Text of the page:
Wrong Ways to Do It Yourself

Home Improvement Safety Failures

It's always the safety of home improvement projects that suffers the most. I know when I do projects, I just want to get in and get out.

There seems to be an inverse relationship between my honey-do list and the amount of hair on my head -- as the list grows the hair goes. So, in an effort to staunch the flow of falling follicles, I resolved to get to work on two or three (hundred) projects I've been putting off since Dubya gave his first State of the Union speech.

If you're getting ready to start some home projects, avoid these handy-man (and handy-woman) blunders.

Nailing Anything But the Project

Turn the nail gun around. (c) Don Hankins
Nail guns really speed up building that fence, but make sure you can aim. Lots of nail guns have a little safety thingamajig to keep it from firing unless it's up against a board. Problem is, the gun is too stupid to know the difference between a board and your skull. Worse yet, with the rebound from firing the nail bouncing the gun you could end up shooting yourself in the noggin or the kneecap more than once.

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Poisoning Yourself with Cleaning Supplies

Homemade bleach label
I wouldn't trust this label. Image © Dan Widrew
All those do-it-yourself guys tell us to start each project by cleaning the area. Why? We're just going to make a big mess anyway. Sadly, whether or not you cleaned before you start, you'll still have to clean when you're all done. No job really looks fantastic until it's sparkling. That being said, cleaning is dangerous. It would be terribly ironic to survive the use of power tools just to succumb to accidental tear gas emanating from the mixture of blue and pink stuff.

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Losing an Eye (It was All Fun & Games Until...)

Goggles, man! Goggles!. (c) Dion Gillard
Sometimes you need to do more than blink. After all, it's hard to see where you're aiming the nail gun with a 16 penny poking out of your cornea. Eye protection? We don't need no stinkin' eye protection!

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Poisoning the Whole Family

Old water heater
This water heater might be leaking carbon monoxide. Image © Bart

Won't the kids love long, hot showers after you install that new water heater? Of course, but all that love won't matter when they're in the hospital with headaches and nausea. Follow the manufacturer's recommendations to make sure you don't make anyone sick, and watch for symptoms of carbon monoxide poisoning.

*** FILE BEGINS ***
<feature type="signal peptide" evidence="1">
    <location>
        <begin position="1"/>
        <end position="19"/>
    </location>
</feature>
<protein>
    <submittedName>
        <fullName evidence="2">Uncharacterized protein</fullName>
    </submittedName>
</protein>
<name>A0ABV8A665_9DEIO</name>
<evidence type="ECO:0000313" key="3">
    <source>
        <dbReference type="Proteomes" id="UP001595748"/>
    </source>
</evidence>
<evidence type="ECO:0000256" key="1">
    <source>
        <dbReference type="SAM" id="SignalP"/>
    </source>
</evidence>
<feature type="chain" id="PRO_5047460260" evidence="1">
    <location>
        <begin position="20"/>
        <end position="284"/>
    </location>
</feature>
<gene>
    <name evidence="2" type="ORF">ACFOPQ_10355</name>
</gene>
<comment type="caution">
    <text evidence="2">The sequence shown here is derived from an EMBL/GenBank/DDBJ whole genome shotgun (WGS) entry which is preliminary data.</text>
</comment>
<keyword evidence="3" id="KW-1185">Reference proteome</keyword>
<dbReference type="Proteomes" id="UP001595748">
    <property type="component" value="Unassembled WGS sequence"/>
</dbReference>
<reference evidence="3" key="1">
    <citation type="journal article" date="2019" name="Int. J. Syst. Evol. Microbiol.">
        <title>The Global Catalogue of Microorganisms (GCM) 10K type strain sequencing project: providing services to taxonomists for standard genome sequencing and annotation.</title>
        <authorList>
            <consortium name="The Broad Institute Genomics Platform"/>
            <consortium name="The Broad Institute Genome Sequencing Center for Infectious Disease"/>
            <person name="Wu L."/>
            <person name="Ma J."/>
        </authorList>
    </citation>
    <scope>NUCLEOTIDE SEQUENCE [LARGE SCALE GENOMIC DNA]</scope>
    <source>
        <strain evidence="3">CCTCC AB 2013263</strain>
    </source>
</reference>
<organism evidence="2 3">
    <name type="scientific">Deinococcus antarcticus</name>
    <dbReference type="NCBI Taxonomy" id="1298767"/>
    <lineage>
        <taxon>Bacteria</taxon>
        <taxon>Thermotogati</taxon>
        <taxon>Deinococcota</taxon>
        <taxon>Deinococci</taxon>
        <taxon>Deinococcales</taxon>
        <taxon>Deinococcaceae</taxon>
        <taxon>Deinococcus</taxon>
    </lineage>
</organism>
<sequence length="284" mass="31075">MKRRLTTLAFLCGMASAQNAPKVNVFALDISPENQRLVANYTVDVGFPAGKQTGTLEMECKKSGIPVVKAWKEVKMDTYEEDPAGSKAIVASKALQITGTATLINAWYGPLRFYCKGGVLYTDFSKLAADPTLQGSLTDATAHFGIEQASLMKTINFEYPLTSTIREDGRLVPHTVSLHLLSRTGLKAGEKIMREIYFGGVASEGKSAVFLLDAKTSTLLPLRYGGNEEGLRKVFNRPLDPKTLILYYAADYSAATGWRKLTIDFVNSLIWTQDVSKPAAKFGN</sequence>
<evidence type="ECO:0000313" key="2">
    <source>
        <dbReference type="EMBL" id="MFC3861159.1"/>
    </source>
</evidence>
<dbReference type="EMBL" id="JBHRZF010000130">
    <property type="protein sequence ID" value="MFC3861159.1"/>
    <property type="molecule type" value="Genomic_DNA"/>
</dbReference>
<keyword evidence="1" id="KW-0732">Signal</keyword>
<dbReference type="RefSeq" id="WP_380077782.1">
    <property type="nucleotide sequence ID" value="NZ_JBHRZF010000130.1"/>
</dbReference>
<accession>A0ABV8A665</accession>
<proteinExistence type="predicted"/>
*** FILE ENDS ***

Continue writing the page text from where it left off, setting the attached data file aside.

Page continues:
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Cutting Off Too Much by a Foot or Two

Drill with long bit
Using power tools wrong can give you a deep feeling of regret. Image © Tina Lawson
I grew up on a farm. Until you've welded bailing wire to a pipe fence propped up with a 2x4 cut to length by a rusty chainsaw, you can't fully appreciate the ways really dangerous power tools can be mistreated. I'm not sure exactly how many thumbs have been lost to table saws and grinding wheels.

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Tipping the Ladder

Construction ladder
Tilt the ladder against the house at the correct angle. Image © Christina Kennedy
I watched my neighbor put a stepladder on top of two chairs in the bed of his pickup truck, which was backed up to the front of his house -- all so he could hang Christmas lights. In emergency medical services, we call that job security.

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Burning with a Desire to Finish this Project Already

Second degree burn blisters
Blisters are the hallmark of a great project. (c) About.com
Soldering copper pipes looked easy when Bob Villa did it on TV. Only, he didn't get distracted by the dog and accidentally point the torch at his wife when she was bending over to pick up the scraps he'd failed to clean up even though she'd been yelling at him about it since he started the project. Well, maybe it wasn't really the dog's fault.

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Sticking Yourself with Broken Wood

Splintered wood
Avoid these babies unless you've got tweezers. Image © Melissa Wiese
Getting one of those giant six-inch-long redwood splinters in to your hand is a rite of passage when building your first backyard deck. I thought pulling it out without needing more than a shot of tequila was pretty manly -- until I watched a fisherman on TV pulling his own tooth with a pair of pliers.

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Slipping Off the Roof

Construction worker on roof
Don't fall off while talking on the phone. Image © Guido "random" Alvarez
Standing on the roof and bending at the waist to lean over the gutters is only good if you're about to try a swan dive into the geraniums, which I wouldn't recommend. If you do see someone roll off the third-story rail-less balcony, call 911 immediately. Anytime someone falls more than three times his or her height, call 911.

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